Why you should pay attention to Ukraine–and the surprising resolve of protesters–who have been resolute in the largest protest there since the Orange Revolution:
The true surprise — and one that should inspire democrats around the world — is the spontaneous and spirited resistance of Ukrainian civil society to this about-face. For more than a week, Ukrainians have been protesting in the Euromaidan, and in front of government buildings throughout the capital and across the country. They have done so in miserable winter weather and in the face of police brutality.
What is important about the demonstrators is their certainty that democracy matters, and that it can be made to work. That’s remarkable, because this is 2013, not 1991, or even 2004, when the Ukrainian Orange Revolution prevailed, and then sputtered.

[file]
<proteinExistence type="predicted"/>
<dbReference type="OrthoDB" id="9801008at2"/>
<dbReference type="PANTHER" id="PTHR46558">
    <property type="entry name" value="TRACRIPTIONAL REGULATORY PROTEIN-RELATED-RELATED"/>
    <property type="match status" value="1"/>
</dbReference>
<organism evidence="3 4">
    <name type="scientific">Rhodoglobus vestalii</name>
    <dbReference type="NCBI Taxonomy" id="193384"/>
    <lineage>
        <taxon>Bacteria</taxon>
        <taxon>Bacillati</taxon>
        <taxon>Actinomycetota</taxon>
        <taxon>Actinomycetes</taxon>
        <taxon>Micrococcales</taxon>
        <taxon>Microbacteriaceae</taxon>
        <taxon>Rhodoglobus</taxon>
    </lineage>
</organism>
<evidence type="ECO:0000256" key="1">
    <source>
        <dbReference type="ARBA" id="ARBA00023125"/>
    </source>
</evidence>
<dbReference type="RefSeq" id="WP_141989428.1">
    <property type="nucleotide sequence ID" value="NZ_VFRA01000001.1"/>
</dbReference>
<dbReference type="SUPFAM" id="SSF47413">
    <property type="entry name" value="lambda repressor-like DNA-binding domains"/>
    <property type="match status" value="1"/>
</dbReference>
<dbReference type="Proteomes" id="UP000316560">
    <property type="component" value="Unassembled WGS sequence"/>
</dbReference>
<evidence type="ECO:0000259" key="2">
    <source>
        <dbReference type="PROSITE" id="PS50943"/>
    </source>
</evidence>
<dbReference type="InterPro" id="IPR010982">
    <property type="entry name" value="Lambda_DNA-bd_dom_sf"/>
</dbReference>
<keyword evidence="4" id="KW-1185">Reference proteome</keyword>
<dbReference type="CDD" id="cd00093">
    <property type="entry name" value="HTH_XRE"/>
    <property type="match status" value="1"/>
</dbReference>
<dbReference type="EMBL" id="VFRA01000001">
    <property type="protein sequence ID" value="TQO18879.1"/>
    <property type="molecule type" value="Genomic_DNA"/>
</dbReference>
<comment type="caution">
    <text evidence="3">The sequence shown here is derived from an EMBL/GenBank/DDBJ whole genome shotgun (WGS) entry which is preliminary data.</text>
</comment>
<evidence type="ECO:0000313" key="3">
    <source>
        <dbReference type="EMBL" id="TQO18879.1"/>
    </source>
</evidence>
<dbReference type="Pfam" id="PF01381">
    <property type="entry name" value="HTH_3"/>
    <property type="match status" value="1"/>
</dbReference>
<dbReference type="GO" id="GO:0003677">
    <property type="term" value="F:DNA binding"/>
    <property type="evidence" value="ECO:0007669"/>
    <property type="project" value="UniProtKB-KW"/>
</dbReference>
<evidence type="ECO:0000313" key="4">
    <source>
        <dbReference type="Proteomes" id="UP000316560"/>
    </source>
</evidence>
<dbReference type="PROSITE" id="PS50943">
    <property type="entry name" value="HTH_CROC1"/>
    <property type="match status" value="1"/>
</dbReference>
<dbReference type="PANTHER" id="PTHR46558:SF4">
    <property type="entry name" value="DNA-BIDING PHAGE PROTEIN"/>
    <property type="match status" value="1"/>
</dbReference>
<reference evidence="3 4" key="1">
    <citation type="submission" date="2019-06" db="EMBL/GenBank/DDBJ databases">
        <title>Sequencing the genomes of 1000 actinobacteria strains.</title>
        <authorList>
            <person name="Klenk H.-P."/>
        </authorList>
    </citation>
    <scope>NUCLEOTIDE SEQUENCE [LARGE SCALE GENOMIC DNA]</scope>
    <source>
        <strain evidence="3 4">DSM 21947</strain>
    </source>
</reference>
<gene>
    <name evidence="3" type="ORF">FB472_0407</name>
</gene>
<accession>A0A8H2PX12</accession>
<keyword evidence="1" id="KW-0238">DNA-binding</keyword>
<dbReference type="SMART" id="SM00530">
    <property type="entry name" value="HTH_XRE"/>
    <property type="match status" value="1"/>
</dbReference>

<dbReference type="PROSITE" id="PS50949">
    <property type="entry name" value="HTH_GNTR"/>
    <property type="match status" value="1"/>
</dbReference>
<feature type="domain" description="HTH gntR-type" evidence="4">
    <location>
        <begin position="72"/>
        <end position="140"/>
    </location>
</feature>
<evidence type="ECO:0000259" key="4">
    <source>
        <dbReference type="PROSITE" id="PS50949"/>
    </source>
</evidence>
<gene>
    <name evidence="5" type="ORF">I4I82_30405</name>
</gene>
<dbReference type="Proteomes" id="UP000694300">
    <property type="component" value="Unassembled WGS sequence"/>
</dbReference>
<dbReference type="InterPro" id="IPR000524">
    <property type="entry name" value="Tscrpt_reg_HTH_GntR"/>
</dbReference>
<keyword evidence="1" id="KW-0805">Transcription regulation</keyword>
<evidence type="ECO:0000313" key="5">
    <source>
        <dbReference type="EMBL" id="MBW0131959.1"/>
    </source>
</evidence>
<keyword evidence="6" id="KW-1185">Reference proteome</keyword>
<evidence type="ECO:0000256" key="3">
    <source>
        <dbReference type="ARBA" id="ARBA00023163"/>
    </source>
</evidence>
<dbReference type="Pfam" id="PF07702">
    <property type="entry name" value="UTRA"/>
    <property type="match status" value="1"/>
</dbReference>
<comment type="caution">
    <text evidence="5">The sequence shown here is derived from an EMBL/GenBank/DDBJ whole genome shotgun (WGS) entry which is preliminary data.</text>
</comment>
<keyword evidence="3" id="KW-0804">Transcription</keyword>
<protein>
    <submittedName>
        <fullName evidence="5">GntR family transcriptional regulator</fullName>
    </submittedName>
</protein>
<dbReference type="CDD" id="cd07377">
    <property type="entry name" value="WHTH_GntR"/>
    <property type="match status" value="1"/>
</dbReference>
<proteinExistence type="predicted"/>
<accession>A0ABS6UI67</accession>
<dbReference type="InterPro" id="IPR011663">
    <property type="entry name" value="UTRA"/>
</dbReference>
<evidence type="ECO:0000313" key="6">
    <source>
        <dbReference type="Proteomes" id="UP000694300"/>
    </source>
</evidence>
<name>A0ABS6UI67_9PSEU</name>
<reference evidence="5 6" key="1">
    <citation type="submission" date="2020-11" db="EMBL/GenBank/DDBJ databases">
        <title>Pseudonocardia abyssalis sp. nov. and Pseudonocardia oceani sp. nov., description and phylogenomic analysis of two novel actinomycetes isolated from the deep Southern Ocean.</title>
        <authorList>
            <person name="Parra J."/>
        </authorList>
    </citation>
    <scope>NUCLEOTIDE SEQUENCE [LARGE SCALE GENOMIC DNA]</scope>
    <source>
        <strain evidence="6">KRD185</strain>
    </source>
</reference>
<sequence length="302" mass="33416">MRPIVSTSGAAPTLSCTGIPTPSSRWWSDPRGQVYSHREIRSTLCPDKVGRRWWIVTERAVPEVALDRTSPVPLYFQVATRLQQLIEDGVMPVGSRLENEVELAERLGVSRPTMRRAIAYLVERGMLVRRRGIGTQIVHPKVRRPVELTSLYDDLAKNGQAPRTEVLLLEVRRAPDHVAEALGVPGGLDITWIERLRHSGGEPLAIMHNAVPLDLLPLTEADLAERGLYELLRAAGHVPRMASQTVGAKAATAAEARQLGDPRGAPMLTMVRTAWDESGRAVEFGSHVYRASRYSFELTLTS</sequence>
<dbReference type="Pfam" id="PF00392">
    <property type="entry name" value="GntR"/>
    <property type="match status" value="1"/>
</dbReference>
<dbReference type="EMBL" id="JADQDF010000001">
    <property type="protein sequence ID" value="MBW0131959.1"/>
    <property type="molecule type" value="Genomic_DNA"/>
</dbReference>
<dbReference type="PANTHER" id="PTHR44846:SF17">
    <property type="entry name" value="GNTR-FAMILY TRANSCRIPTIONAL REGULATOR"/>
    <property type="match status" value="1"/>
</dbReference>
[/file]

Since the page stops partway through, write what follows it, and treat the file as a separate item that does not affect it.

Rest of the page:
Democracy and independence are no longer shiny imports. Ukrainians have enjoyed some version of both for more than two decades; nine years ago, starting with protests in the same square, they succeeded in getting the democracy and the independence-minded president they wanted.
At the same time, by forcing Ukraine to chose between Russia and Europe, Nicolai Petro argues that this essential country weakens its ability to play the “bridging” role that it inherently possesses and has performed in the past.